London Film Festival
I’ve made no effort to hide my love of writer/director Jason Reitman. With each of his first four films, I’ve been impressed with his ability to push himself in terms of tone, characterization, and style. Reitman is the first director that I have followed critically since the beginning of his career, and I have truly enjoyed watching him evolve before my eyes.
His fifth feature, an adaptation of Joyce Maynard’s novel “Labor Day,” shows perhaps the biggest stride in his visual storytelling to date. The film boasts impressive atmospheric editing with some eerie impressionistic flashbacks. His sets and staging seem much more delicately composed here, as does the cinematography.
Yet with this step forward, the bedrock of his past films – the characters and the script – take two big steps back. The narrative is essentially stillborn, providing us with three high-strung characters but little accompanying plot tension.
“Labor Day” is an odd fit for Reitman’s talents as shown by his previous films, although it’s hard to fault a director willing to go this far out of their comfort zone. The story follows the odd events in 1987 that unfold when the withdrawn Adele (Kate Winslet) takes her son Henry (Gattlin Griffith) to the grocery store … and they come back home with the escaped convict Frank Chambers (Josh Brolin). At first, they appear to be his hostages, but Frank and Adele fall into an odd romance that soothes the sores of their troubled pasts.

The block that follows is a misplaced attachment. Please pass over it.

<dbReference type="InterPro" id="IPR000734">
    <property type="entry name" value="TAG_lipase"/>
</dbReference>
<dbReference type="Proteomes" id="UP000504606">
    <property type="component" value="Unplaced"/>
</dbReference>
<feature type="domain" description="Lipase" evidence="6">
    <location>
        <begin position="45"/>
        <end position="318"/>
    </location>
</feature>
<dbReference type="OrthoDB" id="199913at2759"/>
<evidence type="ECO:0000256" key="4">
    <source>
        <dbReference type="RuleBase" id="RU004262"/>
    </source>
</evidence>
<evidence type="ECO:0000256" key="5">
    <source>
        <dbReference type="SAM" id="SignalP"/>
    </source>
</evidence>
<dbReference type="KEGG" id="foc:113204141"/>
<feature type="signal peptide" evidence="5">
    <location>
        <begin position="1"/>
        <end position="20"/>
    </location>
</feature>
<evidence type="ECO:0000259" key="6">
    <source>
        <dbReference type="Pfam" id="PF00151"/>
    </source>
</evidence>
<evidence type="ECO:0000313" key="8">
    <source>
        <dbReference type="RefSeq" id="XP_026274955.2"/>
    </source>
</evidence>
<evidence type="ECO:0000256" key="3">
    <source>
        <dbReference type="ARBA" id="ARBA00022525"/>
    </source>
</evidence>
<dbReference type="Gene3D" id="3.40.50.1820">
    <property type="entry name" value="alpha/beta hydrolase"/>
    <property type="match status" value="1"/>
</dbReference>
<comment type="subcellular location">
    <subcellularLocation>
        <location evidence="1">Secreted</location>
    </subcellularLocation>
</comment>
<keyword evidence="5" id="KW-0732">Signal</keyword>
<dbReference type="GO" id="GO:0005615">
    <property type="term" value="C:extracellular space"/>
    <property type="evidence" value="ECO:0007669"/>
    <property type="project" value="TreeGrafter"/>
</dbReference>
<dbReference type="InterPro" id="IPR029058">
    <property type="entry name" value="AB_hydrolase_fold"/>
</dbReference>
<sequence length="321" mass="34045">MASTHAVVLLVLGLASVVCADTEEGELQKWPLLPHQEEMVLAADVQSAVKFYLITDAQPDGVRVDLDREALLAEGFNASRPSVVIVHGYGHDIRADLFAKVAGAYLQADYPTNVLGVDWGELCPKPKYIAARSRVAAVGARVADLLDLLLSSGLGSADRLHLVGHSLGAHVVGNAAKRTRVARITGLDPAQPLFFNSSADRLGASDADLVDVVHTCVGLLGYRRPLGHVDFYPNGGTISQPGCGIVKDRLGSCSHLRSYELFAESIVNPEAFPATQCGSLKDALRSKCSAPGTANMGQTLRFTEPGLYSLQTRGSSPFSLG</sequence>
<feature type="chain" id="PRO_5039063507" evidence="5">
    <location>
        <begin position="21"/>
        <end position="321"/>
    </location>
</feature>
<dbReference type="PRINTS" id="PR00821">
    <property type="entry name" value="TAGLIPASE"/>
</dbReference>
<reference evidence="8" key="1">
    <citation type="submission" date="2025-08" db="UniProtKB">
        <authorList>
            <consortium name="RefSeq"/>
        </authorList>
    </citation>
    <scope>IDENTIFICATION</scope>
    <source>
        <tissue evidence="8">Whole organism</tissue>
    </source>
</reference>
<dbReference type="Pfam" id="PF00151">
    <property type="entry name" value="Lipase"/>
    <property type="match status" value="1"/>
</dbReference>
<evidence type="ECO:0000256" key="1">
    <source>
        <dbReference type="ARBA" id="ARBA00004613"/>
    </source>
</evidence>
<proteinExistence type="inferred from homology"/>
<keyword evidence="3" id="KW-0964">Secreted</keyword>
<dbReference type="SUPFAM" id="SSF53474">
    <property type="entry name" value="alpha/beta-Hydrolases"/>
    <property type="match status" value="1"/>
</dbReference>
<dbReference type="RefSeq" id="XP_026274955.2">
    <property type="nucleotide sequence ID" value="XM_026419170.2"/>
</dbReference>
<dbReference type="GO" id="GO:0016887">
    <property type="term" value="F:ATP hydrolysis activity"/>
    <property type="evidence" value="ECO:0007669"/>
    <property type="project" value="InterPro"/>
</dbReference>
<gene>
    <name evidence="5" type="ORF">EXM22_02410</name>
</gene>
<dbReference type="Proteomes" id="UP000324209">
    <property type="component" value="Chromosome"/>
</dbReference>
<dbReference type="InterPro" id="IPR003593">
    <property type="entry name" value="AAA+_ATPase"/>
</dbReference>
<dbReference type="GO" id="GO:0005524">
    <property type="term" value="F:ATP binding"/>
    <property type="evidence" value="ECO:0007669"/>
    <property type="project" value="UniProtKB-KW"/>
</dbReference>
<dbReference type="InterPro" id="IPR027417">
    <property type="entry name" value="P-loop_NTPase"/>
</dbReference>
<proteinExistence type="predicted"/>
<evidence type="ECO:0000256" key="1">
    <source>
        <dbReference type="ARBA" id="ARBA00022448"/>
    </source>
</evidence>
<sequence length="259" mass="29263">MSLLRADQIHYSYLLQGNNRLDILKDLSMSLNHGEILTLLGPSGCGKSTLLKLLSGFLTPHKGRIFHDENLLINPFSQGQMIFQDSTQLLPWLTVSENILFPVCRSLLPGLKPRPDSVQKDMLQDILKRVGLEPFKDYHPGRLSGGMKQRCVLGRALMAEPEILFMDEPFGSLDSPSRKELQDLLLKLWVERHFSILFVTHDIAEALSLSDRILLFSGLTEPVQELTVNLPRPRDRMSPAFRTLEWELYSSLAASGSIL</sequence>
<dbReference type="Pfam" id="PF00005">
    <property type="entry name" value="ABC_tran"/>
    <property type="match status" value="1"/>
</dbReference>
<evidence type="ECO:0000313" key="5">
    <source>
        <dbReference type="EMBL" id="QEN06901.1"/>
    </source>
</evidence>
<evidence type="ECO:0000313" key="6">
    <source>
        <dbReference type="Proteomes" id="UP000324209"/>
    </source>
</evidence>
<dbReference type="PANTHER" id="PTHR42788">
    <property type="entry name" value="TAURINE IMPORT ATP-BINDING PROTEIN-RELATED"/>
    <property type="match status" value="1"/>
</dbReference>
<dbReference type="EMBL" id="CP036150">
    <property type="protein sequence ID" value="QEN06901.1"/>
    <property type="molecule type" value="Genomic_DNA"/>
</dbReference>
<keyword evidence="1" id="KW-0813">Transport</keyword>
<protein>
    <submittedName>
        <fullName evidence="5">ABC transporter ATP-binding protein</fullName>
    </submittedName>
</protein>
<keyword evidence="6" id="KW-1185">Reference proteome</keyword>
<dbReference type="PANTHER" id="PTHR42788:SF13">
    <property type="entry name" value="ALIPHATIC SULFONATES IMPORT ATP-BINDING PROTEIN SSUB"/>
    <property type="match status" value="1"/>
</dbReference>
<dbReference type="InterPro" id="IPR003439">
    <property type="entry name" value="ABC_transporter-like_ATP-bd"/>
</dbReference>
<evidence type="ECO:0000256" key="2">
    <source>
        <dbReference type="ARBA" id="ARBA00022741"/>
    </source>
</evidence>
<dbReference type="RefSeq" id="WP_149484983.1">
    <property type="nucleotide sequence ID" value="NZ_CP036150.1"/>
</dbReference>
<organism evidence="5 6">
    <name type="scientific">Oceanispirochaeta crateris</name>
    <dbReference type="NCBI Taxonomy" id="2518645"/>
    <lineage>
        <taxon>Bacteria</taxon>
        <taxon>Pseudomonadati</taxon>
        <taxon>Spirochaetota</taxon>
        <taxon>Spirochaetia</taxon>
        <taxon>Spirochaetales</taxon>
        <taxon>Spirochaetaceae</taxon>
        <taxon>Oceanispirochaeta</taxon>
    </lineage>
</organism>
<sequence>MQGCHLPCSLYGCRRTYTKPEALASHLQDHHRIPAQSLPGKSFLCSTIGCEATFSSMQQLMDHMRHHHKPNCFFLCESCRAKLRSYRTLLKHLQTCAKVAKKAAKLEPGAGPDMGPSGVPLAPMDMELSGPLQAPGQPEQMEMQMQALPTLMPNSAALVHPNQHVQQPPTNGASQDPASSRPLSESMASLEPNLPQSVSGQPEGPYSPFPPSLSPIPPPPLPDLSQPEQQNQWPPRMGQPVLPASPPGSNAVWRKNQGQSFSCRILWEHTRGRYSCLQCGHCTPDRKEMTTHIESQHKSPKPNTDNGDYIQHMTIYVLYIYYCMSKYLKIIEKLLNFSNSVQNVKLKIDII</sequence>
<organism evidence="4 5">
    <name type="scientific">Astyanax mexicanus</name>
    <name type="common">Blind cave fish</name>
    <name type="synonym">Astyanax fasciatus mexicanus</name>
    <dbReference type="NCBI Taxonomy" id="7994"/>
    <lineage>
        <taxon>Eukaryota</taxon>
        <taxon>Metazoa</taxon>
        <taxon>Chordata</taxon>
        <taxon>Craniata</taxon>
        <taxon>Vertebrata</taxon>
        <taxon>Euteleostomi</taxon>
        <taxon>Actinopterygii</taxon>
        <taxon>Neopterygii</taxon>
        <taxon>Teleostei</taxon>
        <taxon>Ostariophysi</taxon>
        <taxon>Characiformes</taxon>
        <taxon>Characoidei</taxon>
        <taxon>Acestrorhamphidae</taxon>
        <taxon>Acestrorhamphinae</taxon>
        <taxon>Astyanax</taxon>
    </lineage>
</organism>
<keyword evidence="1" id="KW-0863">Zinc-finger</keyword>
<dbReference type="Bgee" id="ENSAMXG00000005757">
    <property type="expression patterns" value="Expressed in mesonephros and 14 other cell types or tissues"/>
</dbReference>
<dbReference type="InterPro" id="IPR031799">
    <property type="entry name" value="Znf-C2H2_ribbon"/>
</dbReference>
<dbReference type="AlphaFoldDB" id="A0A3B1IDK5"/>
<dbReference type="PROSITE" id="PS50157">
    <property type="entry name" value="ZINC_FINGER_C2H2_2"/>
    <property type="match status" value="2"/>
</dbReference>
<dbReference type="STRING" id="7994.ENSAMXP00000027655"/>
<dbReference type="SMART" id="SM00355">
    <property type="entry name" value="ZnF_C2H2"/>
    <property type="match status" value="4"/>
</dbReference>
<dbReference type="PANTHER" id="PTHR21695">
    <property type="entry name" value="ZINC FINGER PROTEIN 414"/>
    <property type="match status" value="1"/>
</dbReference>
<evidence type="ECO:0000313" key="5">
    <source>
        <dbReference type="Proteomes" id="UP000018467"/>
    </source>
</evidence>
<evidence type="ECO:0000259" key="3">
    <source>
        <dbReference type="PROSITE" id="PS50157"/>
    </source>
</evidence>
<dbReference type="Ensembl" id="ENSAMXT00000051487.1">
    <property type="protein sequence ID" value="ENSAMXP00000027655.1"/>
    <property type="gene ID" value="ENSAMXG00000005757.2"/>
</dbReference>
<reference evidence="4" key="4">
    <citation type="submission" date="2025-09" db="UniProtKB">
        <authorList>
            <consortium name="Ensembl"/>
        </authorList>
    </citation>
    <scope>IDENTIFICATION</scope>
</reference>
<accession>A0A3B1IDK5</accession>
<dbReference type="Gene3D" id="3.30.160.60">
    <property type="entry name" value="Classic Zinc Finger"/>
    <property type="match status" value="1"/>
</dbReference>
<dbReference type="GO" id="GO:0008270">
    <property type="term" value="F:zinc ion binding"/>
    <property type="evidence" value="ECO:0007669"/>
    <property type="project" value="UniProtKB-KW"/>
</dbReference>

Even when brought to life by acclaimed talents Winslet and Brolin, the characters of “Labor Day” feel rather broad, and the film’s emotional distance keeps them at arm’s length as well. Our entry point into the film is Henry, the narrator and protagonist, but he’s like an even more passive Nick Carraway. (Ironically, Tobey Maguire plays an older version of Henry.)
So while “Labor Day” might have its fair share of faults, it’s certainly not a death knell for Reitman. It certainly shows many opportunities for growth and improvement for the director, but at least he has gone out on a limb and made a bold move against complicity. It’s comforting to know that some Academy Award nominated filmmakers can fight against banality, and hopefully Reitman’s skills catch up with his ambition soon. B- /